Growing your group and audiences

Sing or play Danyal Dhondy's choral companion piece to Fauré’s Requiem for free

Danyal Dhondy's Still the Sirens is a new piece commissioned by Making Music specifically for leisure-time groups as a companion piece to Fauré’s Requiem. The parts are available free to Making Music members until July 2020 in digital format.

10 ways selling tickets online can help your group - and how to pick the right platform

If you spend a lot of time managing event bookings via phone and email instead of organising other areas of your events, then using an online ticketing service might be just want you need.

Ticketing websites have never been more user-friendly and they can help your group save time, money, and sell more tickets. The initial setup can be slightly time-consuming but once you are up and running, the positives far outweigh the negatives…

Performing in Care Homes

Care homes are not often seen as places for performing music, and you’d be forgiven if you hadn’t considered doing so before.

However, according to a 2015 Treasurers survey, a number of Making Music member groups already have a relationship with their local care home.

Why perform in a care home?

It can be hugely beneficial for everyone involved: the care home, its residents and your group:

Top tips for engaging with people with dementia

Lots of our member groups perform in care homes across the country, taking their music to people who might not otherwise have a chance to attend a live performance. In many care homes there are people with dementia, and some homes specialise in care for people with this illness.

Alternatives to putting on a formal concert

'Formal' concerts are often the central driver of groups' seasons and activities, but in some cases they can be a financial burden as well. In this guidance we explore some alternatives that might allow you to retain the benefits while reducing the financial risks and pressure.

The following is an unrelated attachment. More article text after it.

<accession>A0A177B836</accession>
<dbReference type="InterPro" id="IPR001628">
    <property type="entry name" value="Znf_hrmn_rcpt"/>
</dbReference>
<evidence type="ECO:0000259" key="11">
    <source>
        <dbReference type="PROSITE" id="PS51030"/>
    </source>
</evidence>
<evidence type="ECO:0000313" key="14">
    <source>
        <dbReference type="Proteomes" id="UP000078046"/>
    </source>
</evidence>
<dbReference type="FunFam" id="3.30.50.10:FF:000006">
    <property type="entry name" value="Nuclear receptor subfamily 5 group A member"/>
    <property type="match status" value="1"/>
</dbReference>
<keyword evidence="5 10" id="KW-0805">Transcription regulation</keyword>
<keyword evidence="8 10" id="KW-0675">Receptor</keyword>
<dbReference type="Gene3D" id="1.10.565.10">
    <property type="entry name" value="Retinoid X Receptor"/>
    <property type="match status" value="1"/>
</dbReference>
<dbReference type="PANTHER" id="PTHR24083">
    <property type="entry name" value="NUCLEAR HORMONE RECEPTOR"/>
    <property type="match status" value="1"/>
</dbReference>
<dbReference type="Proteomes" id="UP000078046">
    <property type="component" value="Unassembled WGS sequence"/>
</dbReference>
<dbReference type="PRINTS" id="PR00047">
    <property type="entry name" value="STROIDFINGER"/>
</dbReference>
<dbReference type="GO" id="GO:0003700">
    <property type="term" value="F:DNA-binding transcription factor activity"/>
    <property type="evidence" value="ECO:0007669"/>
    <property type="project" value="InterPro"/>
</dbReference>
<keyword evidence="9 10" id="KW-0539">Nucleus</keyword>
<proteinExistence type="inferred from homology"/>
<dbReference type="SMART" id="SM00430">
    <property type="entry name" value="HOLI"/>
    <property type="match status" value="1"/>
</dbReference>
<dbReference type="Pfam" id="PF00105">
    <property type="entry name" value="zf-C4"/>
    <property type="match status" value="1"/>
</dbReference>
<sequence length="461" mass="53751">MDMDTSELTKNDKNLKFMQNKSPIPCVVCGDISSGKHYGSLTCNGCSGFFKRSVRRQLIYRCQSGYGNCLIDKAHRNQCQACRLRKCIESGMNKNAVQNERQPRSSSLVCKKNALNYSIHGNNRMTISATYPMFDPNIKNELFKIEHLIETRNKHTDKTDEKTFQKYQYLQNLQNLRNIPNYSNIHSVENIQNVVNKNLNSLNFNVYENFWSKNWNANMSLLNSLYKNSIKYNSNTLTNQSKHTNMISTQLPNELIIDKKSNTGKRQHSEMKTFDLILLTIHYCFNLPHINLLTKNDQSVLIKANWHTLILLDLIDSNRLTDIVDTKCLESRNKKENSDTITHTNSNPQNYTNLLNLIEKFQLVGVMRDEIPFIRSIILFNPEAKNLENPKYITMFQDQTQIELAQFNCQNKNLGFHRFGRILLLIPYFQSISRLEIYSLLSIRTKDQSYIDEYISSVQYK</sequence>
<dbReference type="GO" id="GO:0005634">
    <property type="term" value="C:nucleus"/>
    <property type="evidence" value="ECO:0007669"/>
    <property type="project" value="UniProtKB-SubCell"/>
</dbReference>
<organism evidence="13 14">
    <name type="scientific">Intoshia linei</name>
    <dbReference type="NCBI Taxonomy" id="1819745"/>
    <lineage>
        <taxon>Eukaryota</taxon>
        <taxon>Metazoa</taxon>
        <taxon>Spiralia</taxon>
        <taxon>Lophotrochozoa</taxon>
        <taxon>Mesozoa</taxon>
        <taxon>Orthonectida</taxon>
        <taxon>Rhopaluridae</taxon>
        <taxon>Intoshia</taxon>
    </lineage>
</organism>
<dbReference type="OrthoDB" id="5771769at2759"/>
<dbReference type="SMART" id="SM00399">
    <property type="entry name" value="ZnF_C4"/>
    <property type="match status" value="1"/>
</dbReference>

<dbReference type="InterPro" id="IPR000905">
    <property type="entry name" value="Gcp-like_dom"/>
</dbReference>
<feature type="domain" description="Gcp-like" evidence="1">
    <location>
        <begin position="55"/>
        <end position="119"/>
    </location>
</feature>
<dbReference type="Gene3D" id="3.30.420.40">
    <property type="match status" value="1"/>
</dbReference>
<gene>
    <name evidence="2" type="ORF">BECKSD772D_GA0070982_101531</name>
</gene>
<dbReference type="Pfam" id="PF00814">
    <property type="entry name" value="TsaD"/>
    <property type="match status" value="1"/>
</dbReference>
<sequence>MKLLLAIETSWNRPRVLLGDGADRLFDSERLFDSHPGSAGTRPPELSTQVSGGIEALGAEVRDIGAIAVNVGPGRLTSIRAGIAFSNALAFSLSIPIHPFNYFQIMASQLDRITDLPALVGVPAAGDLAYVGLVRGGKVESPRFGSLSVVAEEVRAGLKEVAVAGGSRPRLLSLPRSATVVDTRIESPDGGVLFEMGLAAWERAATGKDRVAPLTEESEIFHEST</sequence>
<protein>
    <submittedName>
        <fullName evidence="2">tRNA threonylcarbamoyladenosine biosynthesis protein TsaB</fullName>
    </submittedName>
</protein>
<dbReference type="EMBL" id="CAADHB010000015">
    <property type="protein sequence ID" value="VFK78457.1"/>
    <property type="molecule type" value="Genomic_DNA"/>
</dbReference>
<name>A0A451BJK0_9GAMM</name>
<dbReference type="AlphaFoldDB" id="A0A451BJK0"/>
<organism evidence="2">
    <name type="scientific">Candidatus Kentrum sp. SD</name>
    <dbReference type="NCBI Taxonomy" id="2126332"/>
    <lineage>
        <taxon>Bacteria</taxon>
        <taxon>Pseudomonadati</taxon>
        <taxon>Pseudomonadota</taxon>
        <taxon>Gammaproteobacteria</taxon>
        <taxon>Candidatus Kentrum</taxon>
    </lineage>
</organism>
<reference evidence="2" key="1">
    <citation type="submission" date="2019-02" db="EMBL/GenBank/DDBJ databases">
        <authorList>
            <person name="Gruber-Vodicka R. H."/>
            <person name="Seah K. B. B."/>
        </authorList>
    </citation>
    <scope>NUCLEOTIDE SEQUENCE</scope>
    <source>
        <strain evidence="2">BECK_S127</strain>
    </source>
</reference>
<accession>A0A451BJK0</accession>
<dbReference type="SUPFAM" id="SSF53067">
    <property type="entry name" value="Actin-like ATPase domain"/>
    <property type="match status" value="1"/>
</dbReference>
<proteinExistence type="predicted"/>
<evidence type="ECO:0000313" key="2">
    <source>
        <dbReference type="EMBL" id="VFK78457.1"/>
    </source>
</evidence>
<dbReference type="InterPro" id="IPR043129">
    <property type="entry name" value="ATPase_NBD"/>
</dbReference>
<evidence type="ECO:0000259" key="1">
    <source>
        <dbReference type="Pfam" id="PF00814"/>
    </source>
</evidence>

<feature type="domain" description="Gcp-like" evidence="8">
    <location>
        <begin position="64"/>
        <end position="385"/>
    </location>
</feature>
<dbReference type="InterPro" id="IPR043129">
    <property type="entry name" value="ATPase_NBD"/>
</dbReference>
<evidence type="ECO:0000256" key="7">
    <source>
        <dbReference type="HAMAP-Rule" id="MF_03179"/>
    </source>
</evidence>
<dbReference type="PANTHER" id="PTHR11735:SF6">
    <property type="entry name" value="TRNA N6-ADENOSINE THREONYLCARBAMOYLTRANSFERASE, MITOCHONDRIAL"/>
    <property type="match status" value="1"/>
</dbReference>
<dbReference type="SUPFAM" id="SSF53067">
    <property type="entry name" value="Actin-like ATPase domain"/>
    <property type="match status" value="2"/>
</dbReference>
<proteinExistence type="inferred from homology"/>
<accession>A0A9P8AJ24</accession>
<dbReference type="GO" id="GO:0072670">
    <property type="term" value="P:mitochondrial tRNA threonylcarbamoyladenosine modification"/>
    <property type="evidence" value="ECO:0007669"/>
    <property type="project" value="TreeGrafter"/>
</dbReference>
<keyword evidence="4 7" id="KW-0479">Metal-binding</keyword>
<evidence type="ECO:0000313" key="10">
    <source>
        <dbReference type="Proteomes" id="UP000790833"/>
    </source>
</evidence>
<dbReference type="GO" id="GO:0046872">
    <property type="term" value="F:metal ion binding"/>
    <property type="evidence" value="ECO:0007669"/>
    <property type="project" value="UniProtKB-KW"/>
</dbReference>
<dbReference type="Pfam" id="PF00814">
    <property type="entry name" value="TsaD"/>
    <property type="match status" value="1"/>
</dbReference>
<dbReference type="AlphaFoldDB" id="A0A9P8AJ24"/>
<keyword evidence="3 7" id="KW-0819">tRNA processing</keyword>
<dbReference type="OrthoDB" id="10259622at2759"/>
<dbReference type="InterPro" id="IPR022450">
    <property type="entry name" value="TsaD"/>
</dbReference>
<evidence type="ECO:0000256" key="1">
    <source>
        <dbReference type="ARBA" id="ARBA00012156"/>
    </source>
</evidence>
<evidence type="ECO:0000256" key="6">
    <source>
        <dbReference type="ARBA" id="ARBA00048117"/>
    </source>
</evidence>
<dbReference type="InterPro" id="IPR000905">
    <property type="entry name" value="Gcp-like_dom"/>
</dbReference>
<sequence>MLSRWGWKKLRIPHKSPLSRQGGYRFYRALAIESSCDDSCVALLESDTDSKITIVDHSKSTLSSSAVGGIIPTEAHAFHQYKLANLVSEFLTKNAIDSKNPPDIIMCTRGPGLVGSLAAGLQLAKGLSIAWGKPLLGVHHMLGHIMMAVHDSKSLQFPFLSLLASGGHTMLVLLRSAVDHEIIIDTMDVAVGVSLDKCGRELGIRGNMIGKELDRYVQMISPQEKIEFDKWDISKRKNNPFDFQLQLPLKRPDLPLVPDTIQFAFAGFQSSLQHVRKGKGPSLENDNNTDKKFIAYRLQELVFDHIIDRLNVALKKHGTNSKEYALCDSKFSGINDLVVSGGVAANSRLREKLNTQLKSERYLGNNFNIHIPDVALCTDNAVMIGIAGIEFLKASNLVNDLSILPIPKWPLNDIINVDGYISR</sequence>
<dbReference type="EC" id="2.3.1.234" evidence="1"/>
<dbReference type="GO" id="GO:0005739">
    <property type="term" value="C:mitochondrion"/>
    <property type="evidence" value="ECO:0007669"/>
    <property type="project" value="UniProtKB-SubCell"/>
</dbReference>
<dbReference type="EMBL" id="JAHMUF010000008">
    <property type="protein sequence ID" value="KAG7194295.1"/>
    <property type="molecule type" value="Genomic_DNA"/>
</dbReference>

Collaboration case study: Opal Flutes and Peckham Rye Sings

Sharon Moloney of member group Opal Flutes explains how teaming up with another group gave them an opportunity to experience repertoire that would otherwise be off-limits.

Top tips for managing an engaging Facebook Page

A Facebook Page is a great way to attract new audiences and potential members to your music group.  At the time of writing, there are about 702,000 people on Facebook in the UK, between ages 18 and 65, that expressed an interest in Choirs; 506,000 that like Orchestras and a staggering 27,818,000 that like Music. These are all potential audiences that you can reach if you know how to target them.

Recruiting young members: where to find them!

Our research into engaging under 35 year olds in music groups pointed to a need for better outreach and publicity. Young people might not be specifically looking for a group to join, or might not be aware of groups in their area. So instead of waiting for them to find you, go to where they are! But where might they be? Here are a few ideas to get you started.

1. Go to local businesses and offices

Most offices will have a fair number of under 35s amongst their staff. Try the following:

Top photography tips for music groups

At the risk of making you click away from this page in horror, we do need to start by citing that old cliché about a picture being worth a thousand words. Sorry, but it’s true: no amount of cheerful prose will convince visitors to your group’s website that you are a joyous and inspiring lot if they are greeted by a boring and gloomy portrait.

Access for all: Top tips for welcoming people with physical disabilities

In this guidance, reprinted from the Spring 2017 issue of Highnotes, Jen Farrant looks at how you can make sure your group is open to people with physical disabilities.